What about claims to be the “most efficient”? We are always suspicious of ‘fastest and best’ and try and uncover the scientific facts. There was no reference to a specific quote and we did not see the claim on sites listed below. It looks like there is enthusiasm for BSF, as highly efficient and this enthusiasm comes from the visible disappearance of food waste as BSF larvae eat food within 2-4 days. If you compare 4 days to “composting” even hot composting at 30 days – you might think it’s more efficient. But decomposition (eating waste food) is just a set of biochemical reactions involving enzymes – the rules are fixed: the rate at which reactions take place is governed by the Arrenhenius equation – which basically boils down to temperature. BSF Larvae die at 40C, thermophilic bacteria operate at 60C and in many cases 70C.
In simple terms, larvae at 40C work at the same speed as bacteria at 40. If we say composting at 10C is rate X1, then larvae and bacteria at 40C are X8 times faster, but bacteria at 60C are 32 times faster – speed wise, we think no contest!
But is speed what we need to focus on? What are we trying to accomplish? Are we seeking to dispose of food waste fast, make fish bait or make great humus with high nutrient and water holding capacity that dramatically improves soil fertility? (With the added plus of diverting food from landfill).
Nature eventually recycles all plant and animal matter back to carbon dioxide and water. Does it matter if the larvae eat food, then the chickens eat the larvae and then the bacteria eat the chicken poo? Or that the bacteria eat the food (and release carbon dioxide), but leave some residual waste (compost) that gets eaten much later and then finally becomes carbon dioxide. Both routes are carbon neutral and better that sending it to landfill where it will decompose anerobically releasing methane. BSFL larvae eat the food and produce a small amount of residual compost like material. Composting and hot composting produces a lot of compost for the garden. Compost is beneficial to the soil before it is finally returned to carbon dioxide.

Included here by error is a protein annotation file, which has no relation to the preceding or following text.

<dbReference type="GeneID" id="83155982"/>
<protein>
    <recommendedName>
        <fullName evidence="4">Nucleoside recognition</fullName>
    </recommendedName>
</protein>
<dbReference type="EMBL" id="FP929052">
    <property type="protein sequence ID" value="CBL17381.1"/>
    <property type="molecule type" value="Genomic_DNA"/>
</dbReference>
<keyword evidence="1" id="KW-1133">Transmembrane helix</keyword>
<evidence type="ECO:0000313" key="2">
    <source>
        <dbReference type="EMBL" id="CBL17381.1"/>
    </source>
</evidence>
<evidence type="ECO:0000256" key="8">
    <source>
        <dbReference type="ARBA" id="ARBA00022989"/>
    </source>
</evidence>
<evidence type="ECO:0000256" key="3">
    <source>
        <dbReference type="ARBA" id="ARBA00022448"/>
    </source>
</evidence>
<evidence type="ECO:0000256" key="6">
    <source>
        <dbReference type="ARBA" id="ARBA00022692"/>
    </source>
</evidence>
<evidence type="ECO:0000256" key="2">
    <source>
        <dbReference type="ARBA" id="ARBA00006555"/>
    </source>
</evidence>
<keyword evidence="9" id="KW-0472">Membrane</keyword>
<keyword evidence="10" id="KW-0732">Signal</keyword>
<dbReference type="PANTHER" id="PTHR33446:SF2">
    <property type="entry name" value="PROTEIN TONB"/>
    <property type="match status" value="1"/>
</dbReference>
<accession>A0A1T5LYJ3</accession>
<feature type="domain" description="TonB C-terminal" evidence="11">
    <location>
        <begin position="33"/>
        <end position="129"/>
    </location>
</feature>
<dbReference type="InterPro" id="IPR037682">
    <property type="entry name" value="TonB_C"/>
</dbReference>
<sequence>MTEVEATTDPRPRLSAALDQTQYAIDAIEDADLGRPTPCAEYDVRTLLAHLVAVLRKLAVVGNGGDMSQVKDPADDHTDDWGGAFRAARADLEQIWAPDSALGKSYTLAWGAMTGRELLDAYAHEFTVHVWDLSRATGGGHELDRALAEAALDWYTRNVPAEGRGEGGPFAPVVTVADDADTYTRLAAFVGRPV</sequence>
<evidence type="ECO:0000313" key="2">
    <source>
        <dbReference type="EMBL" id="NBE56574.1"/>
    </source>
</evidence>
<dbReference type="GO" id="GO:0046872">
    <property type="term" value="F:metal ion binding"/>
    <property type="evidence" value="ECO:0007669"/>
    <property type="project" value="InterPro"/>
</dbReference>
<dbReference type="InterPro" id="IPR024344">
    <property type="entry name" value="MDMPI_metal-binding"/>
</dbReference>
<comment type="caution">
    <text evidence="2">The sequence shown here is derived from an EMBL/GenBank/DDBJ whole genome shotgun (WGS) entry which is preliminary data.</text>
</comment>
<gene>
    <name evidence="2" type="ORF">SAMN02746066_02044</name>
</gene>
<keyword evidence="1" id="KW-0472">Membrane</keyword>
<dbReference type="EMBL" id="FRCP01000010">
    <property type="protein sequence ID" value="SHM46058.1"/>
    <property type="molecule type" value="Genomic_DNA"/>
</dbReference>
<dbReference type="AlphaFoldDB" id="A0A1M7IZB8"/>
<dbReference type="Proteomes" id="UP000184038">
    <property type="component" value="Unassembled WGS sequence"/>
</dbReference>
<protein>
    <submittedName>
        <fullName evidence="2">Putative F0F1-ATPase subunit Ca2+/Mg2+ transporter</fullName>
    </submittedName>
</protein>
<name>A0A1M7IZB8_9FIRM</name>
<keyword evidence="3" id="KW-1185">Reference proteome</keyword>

We should perhaps note that for many humans, the reaction (rightly or wrongly) to flies, larvae & maggots are negative. Even though BSF appear as good guy (does not bite, sting or carry diseases problematic to humans), we know from experience (backed up by surveys), that one of the biggest reasons people stop composting is flies and maggots. The prospect of actively promoting lots of maggots in waste food seems at best destined as a specialist area.